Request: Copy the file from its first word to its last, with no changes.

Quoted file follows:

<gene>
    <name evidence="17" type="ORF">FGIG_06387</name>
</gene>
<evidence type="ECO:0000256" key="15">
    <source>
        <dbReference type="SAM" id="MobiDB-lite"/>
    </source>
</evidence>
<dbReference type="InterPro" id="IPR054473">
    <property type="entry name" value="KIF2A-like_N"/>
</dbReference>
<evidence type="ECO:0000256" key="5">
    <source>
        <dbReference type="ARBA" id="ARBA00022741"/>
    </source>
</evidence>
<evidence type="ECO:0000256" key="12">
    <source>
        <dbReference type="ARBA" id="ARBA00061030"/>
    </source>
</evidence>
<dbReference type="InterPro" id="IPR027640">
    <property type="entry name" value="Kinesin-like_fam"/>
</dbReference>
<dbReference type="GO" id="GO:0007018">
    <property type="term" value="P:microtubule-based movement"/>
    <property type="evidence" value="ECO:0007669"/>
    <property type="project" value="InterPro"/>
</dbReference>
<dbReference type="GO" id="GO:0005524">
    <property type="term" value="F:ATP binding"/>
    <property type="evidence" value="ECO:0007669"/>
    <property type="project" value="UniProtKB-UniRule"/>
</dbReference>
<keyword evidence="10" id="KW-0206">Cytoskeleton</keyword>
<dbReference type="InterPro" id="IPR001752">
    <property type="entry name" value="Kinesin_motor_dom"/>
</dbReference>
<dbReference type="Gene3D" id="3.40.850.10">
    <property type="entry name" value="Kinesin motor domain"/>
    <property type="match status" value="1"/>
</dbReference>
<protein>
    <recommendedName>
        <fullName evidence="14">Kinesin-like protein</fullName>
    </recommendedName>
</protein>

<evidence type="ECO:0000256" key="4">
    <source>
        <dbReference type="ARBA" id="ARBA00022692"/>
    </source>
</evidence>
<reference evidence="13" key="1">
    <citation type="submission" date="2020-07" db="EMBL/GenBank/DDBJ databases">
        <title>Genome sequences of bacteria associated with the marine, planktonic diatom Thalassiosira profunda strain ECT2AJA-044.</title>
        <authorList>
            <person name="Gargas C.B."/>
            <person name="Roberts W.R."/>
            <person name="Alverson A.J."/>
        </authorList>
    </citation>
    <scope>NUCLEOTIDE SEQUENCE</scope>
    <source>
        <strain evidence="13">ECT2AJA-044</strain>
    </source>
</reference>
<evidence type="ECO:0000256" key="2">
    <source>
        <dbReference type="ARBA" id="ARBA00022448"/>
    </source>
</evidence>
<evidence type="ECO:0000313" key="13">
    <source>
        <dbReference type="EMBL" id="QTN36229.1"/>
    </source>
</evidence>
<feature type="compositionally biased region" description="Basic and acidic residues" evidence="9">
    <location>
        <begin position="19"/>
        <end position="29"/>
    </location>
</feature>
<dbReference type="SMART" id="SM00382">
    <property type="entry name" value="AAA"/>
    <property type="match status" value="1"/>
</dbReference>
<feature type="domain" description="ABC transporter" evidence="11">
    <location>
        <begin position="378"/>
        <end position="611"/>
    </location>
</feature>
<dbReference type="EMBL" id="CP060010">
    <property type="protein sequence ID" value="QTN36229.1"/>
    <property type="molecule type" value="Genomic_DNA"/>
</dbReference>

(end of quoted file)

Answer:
<gene>
    <name evidence="17" type="ORF">FGIG_06387</name>
</gene>
<evidence type="ECO:0000256" key="15">
    <source>
        <dbReference type="SAM" id="MobiDB-lite"/>
    </source>
</evidence>
<dbReference type="InterPro" id="IPR054473">
    <property type="entry name" value="KIF2A-like_N"/>
</dbReference>
<evidence type="ECO:0000256" key="5">
    <source>
        <dbReference type="ARBA" id="ARBA00022741"/>
    </source>
</evidence>
<evidence type="ECO:0000256" key="12">
    <source>
        <dbReference type="ARBA" id="ARBA00061030"/>
    </source>
</evidence>
<dbReference type="InterPro" id="IPR027640">
    <property type="entry name" value="Kinesin-like_fam"/>
</dbReference>
<dbReference type="GO" id="GO:0007018">
    <property type="term" value="P:microtubule-based movement"/>
    <property type="evidence" value="ECO:0007669"/>
    <property type="project" value="InterPro"/>
</dbReference>
<dbReference type="GO" id="GO:0005524">
    <property type="term" value="F:ATP binding"/>
    <property type="evidence" value="ECO:0007669"/>
    <property type="project" value="UniProtKB-UniRule"/>
</dbReference>
<keyword evidence="10" id="KW-0206">Cytoskeleton</keyword>
<dbReference type="InterPro" id="IPR001752">
    <property type="entry name" value="Kinesin_motor_dom"/>
</dbReference>
<dbReference type="Gene3D" id="3.40.850.10">
    <property type="entry name" value="Kinesin motor domain"/>
    <property type="match status" value="1"/>
</dbReference>
<protein>
    <recommendedName>
        <fullName evidence="14">Kinesin-like protein</fullName>
    </recommendedName>
</protein>

<evidence type="ECO:0000256" key="4">
    <source>
        <dbReference type="ARBA" id="ARBA00022692"/>
    </source>
</evidence>
<reference evidence="13" key="1">
    <citation type="submission" date="2020-07" db="EMBL/GenBank/DDBJ databases">
        <title>Genome sequences of bacteria associated with the marine, planktonic diatom Thalassiosira profunda strain ECT2AJA-044.</title>
        <authorList>
            <person name="Gargas C.B."/>
            <person name="Roberts W.R."/>
            <person name="Alverson A.J."/>
        </authorList>
    </citation>
    <scope>NUCLEOTIDE SEQUENCE</scope>
    <source>
        <strain evidence="13">ECT2AJA-044</strain>
    </source>
</reference>
<evidence type="ECO:0000256" key="2">
    <source>
        <dbReference type="ARBA" id="ARBA00022448"/>
    </source>
</evidence>
<evidence type="ECO:0000313" key="13">
    <source>
        <dbReference type="EMBL" id="QTN36229.1"/>
    </source>
</evidence>
<feature type="compositionally biased region" description="Basic and acidic residues" evidence="9">
    <location>
        <begin position="19"/>
        <end position="29"/>
    </location>
</feature>
<dbReference type="SMART" id="SM00382">
    <property type="entry name" value="AAA"/>
    <property type="match status" value="1"/>
</dbReference>
<feature type="domain" description="ABC transporter" evidence="11">
    <location>
        <begin position="378"/>
        <end position="611"/>
    </location>
</feature>
<dbReference type="EMBL" id="CP060010">
    <property type="protein sequence ID" value="QTN36229.1"/>
    <property type="molecule type" value="Genomic_DNA"/>
</dbReference>